Global FX Update: Key Breaks Lower For Aussie Dollar And Yen

The Australian dollar has plunged through key three-year support at US$1.0078/AUD, following this week’s 25bps rate cut by the Reserve Bank of Australia (RBA). Given the country’s weakening terms of trade, declining economic activity, and the likelihood of further rate cuts in the pipeline, we maintain our outlook for the Aussie dollar to weaken further over the coming months, both against the greenback and Asian currencies in general.

Similarly, the Japanese yen recorded sharp weakness overnight, breaching the important JPY100/US$ level. This presages a move towards JPY110/US$, a break of which would even bring JPY125/US$ into focus. The sharp currency move suggests that foreign investors are becoming increasingly concerned about Japan’s fiscal situation, a key risk for the Japanese economy that we have highlighted repeatedly.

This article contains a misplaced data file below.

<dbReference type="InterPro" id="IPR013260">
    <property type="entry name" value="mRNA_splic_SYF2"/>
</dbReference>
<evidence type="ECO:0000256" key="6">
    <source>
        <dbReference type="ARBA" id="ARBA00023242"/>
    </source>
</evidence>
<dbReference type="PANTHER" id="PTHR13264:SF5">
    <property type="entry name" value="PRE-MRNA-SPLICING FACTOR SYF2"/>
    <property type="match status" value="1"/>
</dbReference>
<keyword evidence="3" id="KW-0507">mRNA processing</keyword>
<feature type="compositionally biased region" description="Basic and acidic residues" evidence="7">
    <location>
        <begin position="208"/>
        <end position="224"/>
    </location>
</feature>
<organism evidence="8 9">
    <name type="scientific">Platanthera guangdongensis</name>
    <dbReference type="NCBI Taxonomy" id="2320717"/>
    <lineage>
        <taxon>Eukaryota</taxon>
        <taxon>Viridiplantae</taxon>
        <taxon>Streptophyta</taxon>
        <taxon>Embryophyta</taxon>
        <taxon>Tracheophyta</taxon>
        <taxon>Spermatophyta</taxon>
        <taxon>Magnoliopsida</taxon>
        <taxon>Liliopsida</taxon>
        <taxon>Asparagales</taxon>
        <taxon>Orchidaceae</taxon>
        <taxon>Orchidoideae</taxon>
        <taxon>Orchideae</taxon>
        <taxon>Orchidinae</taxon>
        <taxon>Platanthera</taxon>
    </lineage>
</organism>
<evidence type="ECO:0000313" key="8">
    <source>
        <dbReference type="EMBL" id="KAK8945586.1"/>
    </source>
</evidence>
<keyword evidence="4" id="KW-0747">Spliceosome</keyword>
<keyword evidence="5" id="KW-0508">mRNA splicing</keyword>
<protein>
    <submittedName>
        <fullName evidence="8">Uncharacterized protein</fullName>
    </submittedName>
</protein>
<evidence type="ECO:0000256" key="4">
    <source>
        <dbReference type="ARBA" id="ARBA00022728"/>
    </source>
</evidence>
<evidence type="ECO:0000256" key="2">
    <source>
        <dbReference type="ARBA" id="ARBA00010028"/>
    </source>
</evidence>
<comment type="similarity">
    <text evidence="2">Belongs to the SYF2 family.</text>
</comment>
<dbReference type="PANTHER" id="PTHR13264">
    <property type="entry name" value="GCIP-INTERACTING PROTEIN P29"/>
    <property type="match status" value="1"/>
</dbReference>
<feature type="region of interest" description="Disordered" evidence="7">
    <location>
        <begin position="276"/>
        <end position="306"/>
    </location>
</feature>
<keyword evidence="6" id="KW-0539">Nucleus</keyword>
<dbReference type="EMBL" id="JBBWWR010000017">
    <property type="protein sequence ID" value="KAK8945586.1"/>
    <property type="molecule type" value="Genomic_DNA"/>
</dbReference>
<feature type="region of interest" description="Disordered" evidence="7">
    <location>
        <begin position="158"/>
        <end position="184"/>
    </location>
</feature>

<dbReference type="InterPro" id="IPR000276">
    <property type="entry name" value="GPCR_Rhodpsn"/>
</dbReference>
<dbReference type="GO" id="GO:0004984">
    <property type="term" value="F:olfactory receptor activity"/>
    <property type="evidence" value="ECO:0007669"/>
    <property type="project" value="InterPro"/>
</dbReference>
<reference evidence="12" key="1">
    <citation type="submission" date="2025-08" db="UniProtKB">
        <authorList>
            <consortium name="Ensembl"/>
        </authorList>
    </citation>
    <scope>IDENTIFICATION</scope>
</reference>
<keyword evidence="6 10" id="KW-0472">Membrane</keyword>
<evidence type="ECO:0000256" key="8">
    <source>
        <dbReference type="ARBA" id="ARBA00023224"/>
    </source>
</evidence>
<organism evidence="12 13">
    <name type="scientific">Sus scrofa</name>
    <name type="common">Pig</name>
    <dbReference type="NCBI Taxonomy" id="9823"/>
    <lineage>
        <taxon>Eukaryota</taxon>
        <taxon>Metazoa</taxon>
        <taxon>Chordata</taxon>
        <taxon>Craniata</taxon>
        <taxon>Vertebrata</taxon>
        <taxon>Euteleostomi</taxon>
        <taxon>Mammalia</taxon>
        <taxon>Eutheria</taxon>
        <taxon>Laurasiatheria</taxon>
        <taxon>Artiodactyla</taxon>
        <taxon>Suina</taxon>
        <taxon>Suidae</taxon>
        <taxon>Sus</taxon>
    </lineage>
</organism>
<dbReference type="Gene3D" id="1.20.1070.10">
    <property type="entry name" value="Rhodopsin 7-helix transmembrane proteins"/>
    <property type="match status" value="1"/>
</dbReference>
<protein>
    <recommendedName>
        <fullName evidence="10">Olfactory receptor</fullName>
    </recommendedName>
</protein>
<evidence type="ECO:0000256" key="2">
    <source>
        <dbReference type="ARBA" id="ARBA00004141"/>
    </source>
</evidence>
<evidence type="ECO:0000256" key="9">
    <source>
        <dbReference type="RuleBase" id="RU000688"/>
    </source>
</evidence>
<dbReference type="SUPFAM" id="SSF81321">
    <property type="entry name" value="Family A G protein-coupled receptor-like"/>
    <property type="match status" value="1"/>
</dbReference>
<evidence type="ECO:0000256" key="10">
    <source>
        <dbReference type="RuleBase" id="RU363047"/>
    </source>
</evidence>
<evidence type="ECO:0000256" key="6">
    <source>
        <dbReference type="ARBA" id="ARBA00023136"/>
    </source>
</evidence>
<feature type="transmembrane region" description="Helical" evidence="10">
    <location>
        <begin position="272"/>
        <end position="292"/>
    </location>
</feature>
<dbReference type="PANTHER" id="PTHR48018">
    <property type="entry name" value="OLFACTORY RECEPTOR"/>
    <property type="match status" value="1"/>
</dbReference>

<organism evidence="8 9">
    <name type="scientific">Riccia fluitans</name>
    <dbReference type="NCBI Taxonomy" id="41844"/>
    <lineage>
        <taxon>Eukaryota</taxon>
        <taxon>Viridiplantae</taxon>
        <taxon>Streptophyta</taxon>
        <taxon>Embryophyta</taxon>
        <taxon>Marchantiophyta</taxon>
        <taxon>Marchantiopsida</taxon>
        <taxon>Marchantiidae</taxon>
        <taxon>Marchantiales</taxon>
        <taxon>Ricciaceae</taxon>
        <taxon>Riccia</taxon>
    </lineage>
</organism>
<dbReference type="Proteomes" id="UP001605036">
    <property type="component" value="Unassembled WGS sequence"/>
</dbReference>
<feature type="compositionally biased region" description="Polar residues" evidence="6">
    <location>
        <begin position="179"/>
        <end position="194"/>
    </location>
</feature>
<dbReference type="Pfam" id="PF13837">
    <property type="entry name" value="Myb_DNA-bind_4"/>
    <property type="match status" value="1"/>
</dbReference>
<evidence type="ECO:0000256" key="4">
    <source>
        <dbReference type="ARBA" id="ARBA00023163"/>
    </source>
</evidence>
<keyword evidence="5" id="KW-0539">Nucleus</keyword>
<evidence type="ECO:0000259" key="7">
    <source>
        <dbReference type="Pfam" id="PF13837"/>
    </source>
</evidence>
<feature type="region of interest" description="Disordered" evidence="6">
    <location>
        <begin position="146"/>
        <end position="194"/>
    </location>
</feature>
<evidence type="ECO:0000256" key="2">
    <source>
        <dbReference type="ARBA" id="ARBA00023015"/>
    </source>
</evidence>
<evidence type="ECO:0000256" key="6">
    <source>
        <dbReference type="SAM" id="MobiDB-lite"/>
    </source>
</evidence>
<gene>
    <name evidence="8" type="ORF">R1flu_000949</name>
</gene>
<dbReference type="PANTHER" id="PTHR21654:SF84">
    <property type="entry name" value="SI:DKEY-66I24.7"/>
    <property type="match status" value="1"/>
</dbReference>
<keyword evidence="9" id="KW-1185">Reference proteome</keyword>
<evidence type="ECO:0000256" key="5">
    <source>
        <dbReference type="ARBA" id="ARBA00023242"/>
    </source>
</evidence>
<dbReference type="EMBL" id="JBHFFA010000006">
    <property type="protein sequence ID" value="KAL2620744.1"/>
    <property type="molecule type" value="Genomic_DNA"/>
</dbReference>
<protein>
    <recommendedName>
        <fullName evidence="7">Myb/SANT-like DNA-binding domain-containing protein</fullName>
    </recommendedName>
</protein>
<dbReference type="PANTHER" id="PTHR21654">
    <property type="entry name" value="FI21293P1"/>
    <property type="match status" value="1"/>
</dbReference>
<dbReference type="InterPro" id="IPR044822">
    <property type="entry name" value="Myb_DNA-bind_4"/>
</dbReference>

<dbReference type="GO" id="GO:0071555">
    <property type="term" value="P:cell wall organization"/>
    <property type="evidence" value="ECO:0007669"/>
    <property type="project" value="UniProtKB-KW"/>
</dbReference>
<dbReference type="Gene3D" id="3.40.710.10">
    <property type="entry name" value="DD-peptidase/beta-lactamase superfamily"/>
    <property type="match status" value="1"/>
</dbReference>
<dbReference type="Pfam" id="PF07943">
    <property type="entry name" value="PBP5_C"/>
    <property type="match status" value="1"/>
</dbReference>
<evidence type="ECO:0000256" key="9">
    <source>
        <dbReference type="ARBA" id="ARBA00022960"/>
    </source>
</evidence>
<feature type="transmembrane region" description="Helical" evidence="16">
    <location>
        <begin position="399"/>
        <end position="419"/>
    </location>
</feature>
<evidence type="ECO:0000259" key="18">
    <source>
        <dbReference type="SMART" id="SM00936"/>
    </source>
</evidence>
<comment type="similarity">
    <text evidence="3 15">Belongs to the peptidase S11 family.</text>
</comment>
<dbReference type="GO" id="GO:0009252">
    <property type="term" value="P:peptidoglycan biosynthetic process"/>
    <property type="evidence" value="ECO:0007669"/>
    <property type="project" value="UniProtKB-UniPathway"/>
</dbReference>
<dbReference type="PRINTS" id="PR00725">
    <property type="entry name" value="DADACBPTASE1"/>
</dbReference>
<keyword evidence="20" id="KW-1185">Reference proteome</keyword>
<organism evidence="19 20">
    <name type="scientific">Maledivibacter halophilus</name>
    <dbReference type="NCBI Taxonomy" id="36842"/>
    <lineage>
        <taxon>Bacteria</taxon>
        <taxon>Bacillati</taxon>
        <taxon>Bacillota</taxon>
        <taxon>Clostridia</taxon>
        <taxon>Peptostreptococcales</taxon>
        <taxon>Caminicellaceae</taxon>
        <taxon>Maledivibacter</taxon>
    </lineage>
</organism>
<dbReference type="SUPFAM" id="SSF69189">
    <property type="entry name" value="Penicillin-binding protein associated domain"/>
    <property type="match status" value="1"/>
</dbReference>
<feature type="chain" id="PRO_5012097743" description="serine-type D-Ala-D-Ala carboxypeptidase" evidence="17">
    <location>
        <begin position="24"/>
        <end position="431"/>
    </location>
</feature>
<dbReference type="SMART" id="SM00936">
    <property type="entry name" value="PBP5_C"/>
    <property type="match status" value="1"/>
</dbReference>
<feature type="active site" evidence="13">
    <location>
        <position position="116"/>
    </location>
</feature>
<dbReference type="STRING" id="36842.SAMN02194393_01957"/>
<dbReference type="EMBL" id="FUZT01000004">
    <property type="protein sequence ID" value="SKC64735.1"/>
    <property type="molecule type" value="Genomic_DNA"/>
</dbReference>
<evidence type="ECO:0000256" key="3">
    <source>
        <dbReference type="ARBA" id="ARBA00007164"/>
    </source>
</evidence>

The ongoing rise in Japanese Government Bond (JGB) yields is a key indicator of these looming risks, and hence, we maintain our bearish call on 10-year JGB. Yields on the instrument have spiked to 0.67% this week, helping to confirm our view that the market has put in a structural top. We expect the 10-year yield to head higher over the coming months, and retest the six-year support level at around 0.90%.

This Week’s Trivia Question

The theme of our question last week was missing American soldiers in South East Asia. We asked, which long-running American TV series has a major character who turned out to be impersonating a US soldier lost in Vietnam? (Hint: the character was a school teacher.) The answer is Principal Seymour Skinner from The Simpsons, who was somewhat abruptly revealed in one episode to be an impostor named Armin Tamzarian.

Our question this week is as follows: Which famous British actor played Pakistan’s founding father in a late 1990s biopic, having earlier in his career played a James Bond villain, and subsequently in the 2000s powerful sorcerers (one of which was committed to capitalism) in two epic film sagas?

This blog is tagged to:
Sector: Country Risk, Financial Markets, Commercial Banking
Geography: Asia

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